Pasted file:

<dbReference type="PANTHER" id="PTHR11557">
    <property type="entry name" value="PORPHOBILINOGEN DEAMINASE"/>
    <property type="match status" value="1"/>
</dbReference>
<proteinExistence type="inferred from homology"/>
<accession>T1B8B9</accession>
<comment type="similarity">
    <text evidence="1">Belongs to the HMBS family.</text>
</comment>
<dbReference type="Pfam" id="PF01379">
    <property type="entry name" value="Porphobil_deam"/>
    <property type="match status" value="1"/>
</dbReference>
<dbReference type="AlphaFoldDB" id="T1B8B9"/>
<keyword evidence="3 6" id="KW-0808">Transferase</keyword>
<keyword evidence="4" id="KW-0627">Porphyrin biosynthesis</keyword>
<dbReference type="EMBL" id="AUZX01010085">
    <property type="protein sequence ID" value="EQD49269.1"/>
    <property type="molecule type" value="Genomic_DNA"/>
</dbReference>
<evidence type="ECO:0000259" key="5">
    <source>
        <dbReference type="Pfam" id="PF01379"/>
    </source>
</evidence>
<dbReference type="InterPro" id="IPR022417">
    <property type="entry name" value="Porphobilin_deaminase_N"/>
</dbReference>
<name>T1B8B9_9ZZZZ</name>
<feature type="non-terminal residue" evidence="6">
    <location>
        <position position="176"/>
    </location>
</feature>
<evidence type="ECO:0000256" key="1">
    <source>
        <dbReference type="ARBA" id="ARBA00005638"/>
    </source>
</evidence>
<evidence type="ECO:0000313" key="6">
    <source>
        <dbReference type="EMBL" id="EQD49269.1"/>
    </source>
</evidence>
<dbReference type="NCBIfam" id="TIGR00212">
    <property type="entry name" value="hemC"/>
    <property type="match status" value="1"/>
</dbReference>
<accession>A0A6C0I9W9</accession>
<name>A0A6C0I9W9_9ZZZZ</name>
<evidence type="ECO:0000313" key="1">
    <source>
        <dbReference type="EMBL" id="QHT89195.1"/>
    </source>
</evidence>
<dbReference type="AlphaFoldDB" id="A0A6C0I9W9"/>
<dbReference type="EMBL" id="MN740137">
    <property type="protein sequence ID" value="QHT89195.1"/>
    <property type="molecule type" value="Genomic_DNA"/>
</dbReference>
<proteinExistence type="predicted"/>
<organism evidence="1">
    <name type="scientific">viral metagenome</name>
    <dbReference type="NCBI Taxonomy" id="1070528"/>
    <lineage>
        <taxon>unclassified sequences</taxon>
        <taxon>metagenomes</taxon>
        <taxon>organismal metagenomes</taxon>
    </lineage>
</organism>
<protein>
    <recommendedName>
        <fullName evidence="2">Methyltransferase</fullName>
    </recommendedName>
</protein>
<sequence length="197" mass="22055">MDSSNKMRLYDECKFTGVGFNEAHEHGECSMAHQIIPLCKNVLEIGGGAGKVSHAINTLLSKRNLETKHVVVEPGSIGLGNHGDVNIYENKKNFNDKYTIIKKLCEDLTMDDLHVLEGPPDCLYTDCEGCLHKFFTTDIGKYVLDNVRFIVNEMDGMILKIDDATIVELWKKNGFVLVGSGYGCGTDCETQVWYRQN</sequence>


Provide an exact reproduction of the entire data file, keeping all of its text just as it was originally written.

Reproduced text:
<dbReference type="PANTHER" id="PTHR11557">
    <property type="entry name" value="PORPHOBILINOGEN DEAMINASE"/>
    <property type="match status" value="1"/>
</dbReference>
<proteinExistence type="inferred from homology"/>
<accession>T1B8B9</accession>
<comment type="similarity">
    <text evidence="1">Belongs to the HMBS family.</text>
</comment>
<dbReference type="Pfam" id="PF01379">
    <property type="entry name" value="Porphobil_deam"/>
    <property type="match status" value="1"/>
</dbReference>
<dbReference type="AlphaFoldDB" id="T1B8B9"/>
<keyword evidence="3 6" id="KW-0808">Transferase</keyword>
<keyword evidence="4" id="KW-0627">Porphyrin biosynthesis</keyword>
<dbReference type="EMBL" id="AUZX01010085">
    <property type="protein sequence ID" value="EQD49269.1"/>
    <property type="molecule type" value="Genomic_DNA"/>
</dbReference>
<evidence type="ECO:0000259" key="5">
    <source>
        <dbReference type="Pfam" id="PF01379"/>
    </source>
</evidence>
<dbReference type="InterPro" id="IPR022417">
    <property type="entry name" value="Porphobilin_deaminase_N"/>
</dbReference>
<name>T1B8B9_9ZZZZ</name>
<feature type="non-terminal residue" evidence="6">
    <location>
        <position position="176"/>
    </location>
</feature>
<evidence type="ECO:0000256" key="1">
    <source>
        <dbReference type="ARBA" id="ARBA00005638"/>
    </source>
</evidence>
<evidence type="ECO:0000313" key="6">
    <source>
        <dbReference type="EMBL" id="EQD49269.1"/>
    </source>
</evidence>
<dbReference type="NCBIfam" id="TIGR00212">
    <property type="entry name" value="hemC"/>
    <property type="match status" value="1"/>
</dbReference>
<accession>A0A6C0I9W9</accession>
<name>A0A6C0I9W9_9ZZZZ</name>
<evidence type="ECO:0000313" key="1">
    <source>
        <dbReference type="EMBL" id="QHT89195.1"/>
    </source>
</evidence>
<dbReference type="AlphaFoldDB" id="A0A6C0I9W9"/>
<dbReference type="EMBL" id="MN740137">
    <property type="protein sequence ID" value="QHT89195.1"/>
    <property type="molecule type" value="Genomic_DNA"/>
</dbReference>
<proteinExistence type="predicted"/>
<organism evidence="1">
    <name type="scientific">viral metagenome</name>
    <dbReference type="NCBI Taxonomy" id="1070528"/>
    <lineage>
        <taxon>unclassified sequences</taxon>
        <taxon>metagenomes</taxon>
        <taxon>organismal metagenomes</taxon>
    </lineage>
</organism>
<protein>
    <recommendedName>
        <fullName evidence="2">Methyltransferase</fullName>
    </recommendedName>
</protein>
<sequence length="197" mass="22055">MDSSNKMRLYDECKFTGVGFNEAHEHGECSMAHQIIPLCKNVLEIGGGAGKVSHAINTLLSKRNLETKHVVVEPGSIGLGNHGDVNIYENKKNFNDKYTIIKKLCEDLTMDDLHVLEGPPDCLYTDCEGCLHKFFTTDIGKYVLDNVRFIVNEMDGMILKIDDATIVELWKKNGFVLVGSGYGCGTDCETQVWYRQN</sequence>